Role for estradiol in female-typical brain and behavioral sexual differentiation.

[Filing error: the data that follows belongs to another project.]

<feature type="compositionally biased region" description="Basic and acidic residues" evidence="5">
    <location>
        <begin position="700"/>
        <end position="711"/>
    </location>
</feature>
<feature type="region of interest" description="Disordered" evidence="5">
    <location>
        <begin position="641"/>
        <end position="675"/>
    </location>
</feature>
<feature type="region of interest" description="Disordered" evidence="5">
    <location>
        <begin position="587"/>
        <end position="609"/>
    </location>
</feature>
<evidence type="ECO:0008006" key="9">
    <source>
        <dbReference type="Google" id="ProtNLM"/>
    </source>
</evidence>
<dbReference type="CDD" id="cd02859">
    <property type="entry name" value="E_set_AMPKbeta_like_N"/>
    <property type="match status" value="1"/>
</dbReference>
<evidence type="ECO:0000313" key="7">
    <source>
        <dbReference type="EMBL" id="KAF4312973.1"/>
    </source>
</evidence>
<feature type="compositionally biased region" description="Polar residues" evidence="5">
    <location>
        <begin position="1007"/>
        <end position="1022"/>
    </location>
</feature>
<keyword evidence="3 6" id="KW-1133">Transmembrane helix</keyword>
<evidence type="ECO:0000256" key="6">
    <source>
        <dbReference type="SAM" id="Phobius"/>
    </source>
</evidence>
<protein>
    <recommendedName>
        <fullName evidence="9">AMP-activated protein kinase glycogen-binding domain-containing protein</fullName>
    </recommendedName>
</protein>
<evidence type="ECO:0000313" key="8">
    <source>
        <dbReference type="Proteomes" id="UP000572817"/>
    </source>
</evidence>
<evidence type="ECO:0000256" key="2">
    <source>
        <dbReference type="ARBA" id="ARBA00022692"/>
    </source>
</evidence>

Sexual behavior in laboratory rats is influenced by a variety of factors in the perinatal environment. Male rats are masculinized and defeminized in response to circulating testosterone perinatally. Females undergo a process of feminization but in some cases are exposed to testosterone. Previous work has shown that during prenatal development female rats normally undergo a partial masculinization and defeminization of sexual behavior as reflected by altered responsiveness to gonadal hormones in adulthood. In the present study we investigated whether the maternal ovary influences adult females' responsiveness to gonadal hormones. Pregnant rats were ovariectomized on Day 10 of pregnancy and their offspring tested for sexual behavior in adulthood. Following ovariectomy pregnancies were maintained by administration of systemic progesterone. In addition the ovariectomized pregnant rats were given one of three daily treatments (Days 10-21): 0.2 microgram estradiol benzoate in sesame oil and 0.1 cc propylene glycol, 5 mg of the aromatase inhibitor 1,4,6-androstatriene-3,17-dione (ATD) in 0.1 cc propylene glycol, or 0.1 cc propylene glycol. A control group was generated from SHAM operated mothers given daily control injections of propylene glycol and sesame oil. Offspring were ovariectomized in adulthood and tested for display of feminine sexual behavior in response to estradiol benzoate and progesterone or estradiol benzoate alone. Masculine sexual behavior was measured in response to testosterone propionate (TP). Feminine sexual behavior was enhanced in offspring from ovariectomized mothers given only progesterone replacement during pregnancy. Offspring from mothers treated with ATD displayed the greatest elevations in feminine sexual behavior. Estradiol treatments of ovariectomized mothers prevented the increase in feminine potential seen in offspring in the other groups.(ABSTRACT TRUNCATED AT 250 WORDS)